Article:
Frontline clinicians have given a harrowing account of the impact the second wave of Covid-19 is having on patients and on staff.
They said that the patients coming into intensive care at the Morriston Hospital in Swansea are sicker than during the first wave – and most of those on intensive ventilation will not survive.
Most of those patients are of working age and do not have any significant medical conditions, they said.
Intensive care consultant John Gorst said: “Sometimes we’ve seen many patients die in the same 12-hour shift.
“In some 12-hour periods we have lost up to five coronavirus patients.
“Usually we expect to see, on average, one patient a day dying in the intensive care unit. To have five die on one day is unprecedented.
“That’s been a real struggle for their families and for the staff dealing with it. It has been a real challenge for everyone involved.
“We deal with it by having such a strong team. We are able to pull together and get through difficult times for us so we can focus on helping those families who have had such a traumatic time, but also helping the patients who remain with us as well.”
Dr Gorst said the second wave had been a lot more challenging than the first with the biggest difference being that patients were sicker now.
“We do have better treatments for coronavirus now. They aim to keep people out of intensive care,” he said.
“If it wasn’t for the treatment given on the wards, intensive care would have been completely overwhelmed.
“However, when patients have failed on these treatments, sadly the safety net of the intensive care unit, the safety net of getting them on an invasive ventilator, largely doesn’t work.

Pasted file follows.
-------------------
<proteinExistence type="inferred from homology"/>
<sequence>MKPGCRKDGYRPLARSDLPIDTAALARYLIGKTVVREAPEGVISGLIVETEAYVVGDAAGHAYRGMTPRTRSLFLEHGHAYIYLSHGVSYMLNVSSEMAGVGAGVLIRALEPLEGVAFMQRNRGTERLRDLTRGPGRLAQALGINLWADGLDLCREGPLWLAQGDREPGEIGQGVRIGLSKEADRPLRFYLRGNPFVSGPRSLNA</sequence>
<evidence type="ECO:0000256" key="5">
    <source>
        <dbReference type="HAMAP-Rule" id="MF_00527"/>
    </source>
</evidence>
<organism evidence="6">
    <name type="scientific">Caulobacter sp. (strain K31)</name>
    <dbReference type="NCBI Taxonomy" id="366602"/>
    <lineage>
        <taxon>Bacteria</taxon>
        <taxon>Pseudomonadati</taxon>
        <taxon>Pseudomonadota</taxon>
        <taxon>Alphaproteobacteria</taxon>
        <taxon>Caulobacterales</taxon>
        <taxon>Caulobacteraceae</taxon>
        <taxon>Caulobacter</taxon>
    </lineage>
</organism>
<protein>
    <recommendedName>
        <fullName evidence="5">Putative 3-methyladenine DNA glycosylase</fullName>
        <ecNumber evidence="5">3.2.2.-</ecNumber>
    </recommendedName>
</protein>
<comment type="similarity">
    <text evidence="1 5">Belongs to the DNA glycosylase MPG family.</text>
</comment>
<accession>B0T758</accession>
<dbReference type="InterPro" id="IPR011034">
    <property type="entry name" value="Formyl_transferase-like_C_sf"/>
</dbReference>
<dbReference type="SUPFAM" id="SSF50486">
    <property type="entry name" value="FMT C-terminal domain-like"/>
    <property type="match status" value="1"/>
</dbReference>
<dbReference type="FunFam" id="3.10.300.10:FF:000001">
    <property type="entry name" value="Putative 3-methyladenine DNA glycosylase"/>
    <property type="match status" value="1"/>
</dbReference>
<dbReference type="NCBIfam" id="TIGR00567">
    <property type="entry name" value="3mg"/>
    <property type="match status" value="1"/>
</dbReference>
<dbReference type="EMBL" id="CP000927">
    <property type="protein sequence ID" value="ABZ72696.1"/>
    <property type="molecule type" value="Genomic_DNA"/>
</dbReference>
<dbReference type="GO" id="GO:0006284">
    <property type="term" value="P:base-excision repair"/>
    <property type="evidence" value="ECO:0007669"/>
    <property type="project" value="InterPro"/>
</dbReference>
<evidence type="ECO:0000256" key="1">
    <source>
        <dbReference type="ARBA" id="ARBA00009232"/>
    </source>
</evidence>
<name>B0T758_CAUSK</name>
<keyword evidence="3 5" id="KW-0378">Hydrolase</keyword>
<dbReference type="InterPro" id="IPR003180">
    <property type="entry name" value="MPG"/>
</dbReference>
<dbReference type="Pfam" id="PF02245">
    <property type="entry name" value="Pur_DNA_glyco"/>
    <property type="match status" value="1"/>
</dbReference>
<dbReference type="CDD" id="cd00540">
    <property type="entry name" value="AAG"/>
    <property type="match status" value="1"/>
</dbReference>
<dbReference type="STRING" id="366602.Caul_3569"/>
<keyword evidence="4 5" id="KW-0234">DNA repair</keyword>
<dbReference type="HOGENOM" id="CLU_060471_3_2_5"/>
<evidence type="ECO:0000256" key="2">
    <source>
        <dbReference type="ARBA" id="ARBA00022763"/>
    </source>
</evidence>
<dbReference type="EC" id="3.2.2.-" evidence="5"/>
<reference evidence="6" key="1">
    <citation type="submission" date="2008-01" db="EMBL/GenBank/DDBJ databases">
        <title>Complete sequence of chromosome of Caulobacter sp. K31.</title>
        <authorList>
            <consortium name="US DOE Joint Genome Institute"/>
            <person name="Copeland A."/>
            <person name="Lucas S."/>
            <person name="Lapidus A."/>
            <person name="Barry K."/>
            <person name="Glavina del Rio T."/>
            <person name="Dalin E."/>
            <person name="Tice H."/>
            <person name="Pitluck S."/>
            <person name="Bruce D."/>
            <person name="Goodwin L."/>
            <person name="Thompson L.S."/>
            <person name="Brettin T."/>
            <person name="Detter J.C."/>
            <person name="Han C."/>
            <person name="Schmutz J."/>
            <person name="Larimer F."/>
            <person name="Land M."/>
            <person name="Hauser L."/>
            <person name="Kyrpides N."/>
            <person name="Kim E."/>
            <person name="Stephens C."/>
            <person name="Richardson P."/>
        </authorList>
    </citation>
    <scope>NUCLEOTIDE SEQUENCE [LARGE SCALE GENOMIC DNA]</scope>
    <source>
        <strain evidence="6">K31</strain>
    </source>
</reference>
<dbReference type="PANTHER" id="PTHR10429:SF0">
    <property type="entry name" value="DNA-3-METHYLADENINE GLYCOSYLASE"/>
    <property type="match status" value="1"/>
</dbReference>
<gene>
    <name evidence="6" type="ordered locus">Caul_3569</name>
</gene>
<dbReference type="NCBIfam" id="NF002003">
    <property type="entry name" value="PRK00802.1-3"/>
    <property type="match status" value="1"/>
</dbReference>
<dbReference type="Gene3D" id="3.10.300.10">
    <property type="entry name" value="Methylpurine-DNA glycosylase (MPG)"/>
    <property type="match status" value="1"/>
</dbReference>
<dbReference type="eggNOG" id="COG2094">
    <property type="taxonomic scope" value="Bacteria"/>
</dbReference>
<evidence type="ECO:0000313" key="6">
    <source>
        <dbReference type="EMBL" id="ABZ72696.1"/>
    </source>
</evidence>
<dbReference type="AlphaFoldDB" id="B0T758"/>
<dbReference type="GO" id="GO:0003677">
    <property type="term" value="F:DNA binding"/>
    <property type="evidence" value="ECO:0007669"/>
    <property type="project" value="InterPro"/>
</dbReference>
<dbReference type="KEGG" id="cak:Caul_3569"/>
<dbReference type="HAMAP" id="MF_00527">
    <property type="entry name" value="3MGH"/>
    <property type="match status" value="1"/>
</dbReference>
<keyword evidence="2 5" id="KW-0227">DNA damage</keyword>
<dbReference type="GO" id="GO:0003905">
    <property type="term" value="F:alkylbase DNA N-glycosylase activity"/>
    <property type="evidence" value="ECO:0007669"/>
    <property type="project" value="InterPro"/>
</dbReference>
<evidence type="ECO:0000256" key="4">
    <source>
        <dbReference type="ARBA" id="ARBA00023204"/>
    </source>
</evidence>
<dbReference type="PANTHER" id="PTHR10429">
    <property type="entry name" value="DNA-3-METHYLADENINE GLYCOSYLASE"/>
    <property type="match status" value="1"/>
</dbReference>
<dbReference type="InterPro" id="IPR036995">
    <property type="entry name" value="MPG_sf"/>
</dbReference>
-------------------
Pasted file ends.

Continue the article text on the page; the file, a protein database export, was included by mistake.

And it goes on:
“Most patients at the moment who come to intensive care to go on an intensive ventilator, sadly will not survive.
“These patients are mostly of working age. They don’t have any significant medical conditions.
“This is alien to us as an intensive care unit. We expect far more patients to survive. Now they are not.
“That’s because we are seeing a different group of patients who are just not responding to the treatment, unfortunately.”
One of the hardest aspects of these losses is that relatives cannot be with patients.
“Families are not able to see loved ones and we are having to have horrible conversations by phone with them,” said Dr Gorst.
“That has been our biggest challenge in this wave, families understanding how severely unwell they are and when they are, sadly, dying it’s really difficult for families to understand.
“The most difficult situation for everyone involved in intensive care is when a patient is dying despite everyone’s best efforts and that patient would potentially be by themselves.
“Obviously, as doctors, nurses and the whole team, we wouldn’t want that and I’ve sat with nursing colleagues with patients in their final moments to make sure they are not alone.
“That is something I can reassure families is that your loved one is never alone on the intensive care unit.”
Senior matron Carol Doggett, head of nursing for medicine, echoed that sentiment.
“The biggest thing for us is the absence of family, particularly at end of life, when a nurse steps in and becomes their next of kin, almost, the person that sits there and holds their hand,” she said.
Mrs Doggett said the extreme pressure experienced in intensive care had been felt throughout the hospital.
“Patients are coming in through the emergency department. They are sicker. The number of sicker patients has definitely increased,” said added.
“That results in them having an extended period in hospital.”